Are there bonus points for investing in a company that makes charitable contributions? There aren’t, but maybe there should be. This company recently awarded more than $6.4 million in grants to almost 600 nonprofit organizations.
What makes this company maybe even more desirable is its stock record. It has shown the propensity to increase over time and it may make it a desirable idea for a covered call.
The theory on this covered call trade example is this:
Dollar General (NYSE:DG) operates more than 9,000 discount merchandise stores in 35 states and plans on opening about another 7% by the end of 2012. Right now, it has more stores than any U.S. retailer and it is doing well enticing recession-plagued shoppers.
Since the company went public in late 2009, the stock has been increasing ever so slowly over time. Just last week it hit an all-time high and has dropped in price but still has maintained its uptrend. Selling the June 49 strike seems like the logical choice since that is just below the last pivot high ($48.74).
If the economy continues in this funk, there is no reason DG can’t continue to thrive, stock and company.
- Example: Buy 100 shares of DG @ $47.61 and sell the June 49 call @ 0.95.
- Cost of the stock: 100 X 47.61 = $4,761 debit.
- Premium received: 100 X .95 = $95 credit.
- Maximum profit: $234 — that’s $139 (49 – 47.61 X 100) from the stock and $95 from the premium received if DG finishes at or above $49 @ June expiration.
- Breakeven: If DG finishes at $46.66 (47.61 – .95) @ June expiration.
- Maximum loss: $4,666, which occurs in the unlikely event that DG goes to $0 @ June expiration.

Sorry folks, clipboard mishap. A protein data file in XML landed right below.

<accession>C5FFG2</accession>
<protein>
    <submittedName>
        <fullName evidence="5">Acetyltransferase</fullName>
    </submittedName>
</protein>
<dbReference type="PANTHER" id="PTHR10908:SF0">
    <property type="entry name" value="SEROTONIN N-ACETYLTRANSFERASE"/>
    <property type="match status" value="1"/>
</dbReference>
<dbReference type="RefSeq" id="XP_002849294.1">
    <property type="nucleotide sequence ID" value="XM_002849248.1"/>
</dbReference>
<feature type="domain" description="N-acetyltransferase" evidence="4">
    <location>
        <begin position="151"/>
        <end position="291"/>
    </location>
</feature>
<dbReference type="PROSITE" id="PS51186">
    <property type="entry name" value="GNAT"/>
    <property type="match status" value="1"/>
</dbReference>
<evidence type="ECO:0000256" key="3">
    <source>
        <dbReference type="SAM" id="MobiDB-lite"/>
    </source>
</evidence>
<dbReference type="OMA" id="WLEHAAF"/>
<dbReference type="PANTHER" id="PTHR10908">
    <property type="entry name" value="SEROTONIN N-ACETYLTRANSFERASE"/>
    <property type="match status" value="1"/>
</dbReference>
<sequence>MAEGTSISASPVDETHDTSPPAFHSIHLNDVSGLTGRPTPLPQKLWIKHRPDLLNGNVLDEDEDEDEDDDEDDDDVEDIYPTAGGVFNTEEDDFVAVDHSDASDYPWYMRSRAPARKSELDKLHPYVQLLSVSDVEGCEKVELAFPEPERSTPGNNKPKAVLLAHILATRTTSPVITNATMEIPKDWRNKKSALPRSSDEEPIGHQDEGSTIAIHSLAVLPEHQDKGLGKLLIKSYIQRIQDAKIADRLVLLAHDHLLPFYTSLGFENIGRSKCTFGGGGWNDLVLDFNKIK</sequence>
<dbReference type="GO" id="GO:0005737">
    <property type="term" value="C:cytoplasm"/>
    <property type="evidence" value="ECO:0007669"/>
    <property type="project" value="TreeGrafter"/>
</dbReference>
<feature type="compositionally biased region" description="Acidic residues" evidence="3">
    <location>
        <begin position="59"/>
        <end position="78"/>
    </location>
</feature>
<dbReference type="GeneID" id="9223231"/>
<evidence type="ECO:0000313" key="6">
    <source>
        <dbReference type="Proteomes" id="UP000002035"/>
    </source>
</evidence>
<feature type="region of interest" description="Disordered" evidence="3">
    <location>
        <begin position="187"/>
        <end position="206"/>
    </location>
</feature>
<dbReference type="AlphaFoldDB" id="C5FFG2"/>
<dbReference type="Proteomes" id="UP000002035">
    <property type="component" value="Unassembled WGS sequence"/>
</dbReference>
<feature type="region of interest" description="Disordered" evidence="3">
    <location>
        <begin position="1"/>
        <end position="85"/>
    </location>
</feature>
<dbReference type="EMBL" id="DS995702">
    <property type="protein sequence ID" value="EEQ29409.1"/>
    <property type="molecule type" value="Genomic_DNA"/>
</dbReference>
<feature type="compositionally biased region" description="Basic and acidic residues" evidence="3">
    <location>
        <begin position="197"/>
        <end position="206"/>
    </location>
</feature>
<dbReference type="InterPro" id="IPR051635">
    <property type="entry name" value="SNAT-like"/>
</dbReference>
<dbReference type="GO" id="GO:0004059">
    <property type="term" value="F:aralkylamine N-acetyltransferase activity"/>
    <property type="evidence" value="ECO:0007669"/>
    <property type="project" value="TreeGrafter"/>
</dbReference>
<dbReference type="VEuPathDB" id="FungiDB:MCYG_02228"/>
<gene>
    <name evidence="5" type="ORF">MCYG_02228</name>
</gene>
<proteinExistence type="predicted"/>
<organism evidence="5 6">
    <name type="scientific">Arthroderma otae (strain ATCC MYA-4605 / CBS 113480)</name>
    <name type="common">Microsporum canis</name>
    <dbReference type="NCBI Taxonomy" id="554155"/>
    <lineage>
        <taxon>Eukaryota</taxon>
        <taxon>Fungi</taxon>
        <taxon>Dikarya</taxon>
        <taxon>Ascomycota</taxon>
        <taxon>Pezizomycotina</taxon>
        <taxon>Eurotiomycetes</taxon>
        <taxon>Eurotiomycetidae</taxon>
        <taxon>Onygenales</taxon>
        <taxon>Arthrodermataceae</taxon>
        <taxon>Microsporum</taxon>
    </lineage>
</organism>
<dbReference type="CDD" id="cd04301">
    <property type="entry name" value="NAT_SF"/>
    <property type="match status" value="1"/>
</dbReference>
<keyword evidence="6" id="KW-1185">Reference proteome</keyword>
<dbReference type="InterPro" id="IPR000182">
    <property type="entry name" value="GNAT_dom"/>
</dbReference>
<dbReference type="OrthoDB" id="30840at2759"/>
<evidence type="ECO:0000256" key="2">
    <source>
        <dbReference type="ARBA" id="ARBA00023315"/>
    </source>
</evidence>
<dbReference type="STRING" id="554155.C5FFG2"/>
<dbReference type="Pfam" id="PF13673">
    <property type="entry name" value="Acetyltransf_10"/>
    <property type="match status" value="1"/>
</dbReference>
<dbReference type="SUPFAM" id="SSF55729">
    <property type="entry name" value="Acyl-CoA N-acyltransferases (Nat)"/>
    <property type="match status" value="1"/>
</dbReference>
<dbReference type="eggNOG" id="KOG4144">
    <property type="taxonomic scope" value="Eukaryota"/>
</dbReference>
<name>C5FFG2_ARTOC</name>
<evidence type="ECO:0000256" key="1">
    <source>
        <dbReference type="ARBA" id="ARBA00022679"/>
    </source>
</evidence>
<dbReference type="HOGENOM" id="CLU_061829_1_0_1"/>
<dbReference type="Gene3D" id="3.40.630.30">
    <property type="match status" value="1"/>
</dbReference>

The main objective for a covered call is for the stock to just rise up to the sold call’s strike price at expiration, which in this case is $49. The stock moves up the maximum amount without being called away. Gains are enjoyed on the shares and the sold call expires worthless.
In the event DG continues its trend of making new all-time highs, there is a strategy a trader or investor can implement. If the stock looks like it will rise much higher than $49, the call option can be bought back and a higher strike can be sold against the position to avoid assignment. Considering there are about 30 days until expiration, this is a possibility. This will allow the stock to remain in the portfolio and also give the position a chance to increase its return.
If the stock drops in price more than was anticipated, it might make sense to close out the entire trade (stock and short call) to possibly avoid further losses.
As of this writing, John Kmiecik did not hold a position in any of the aforementioned securities.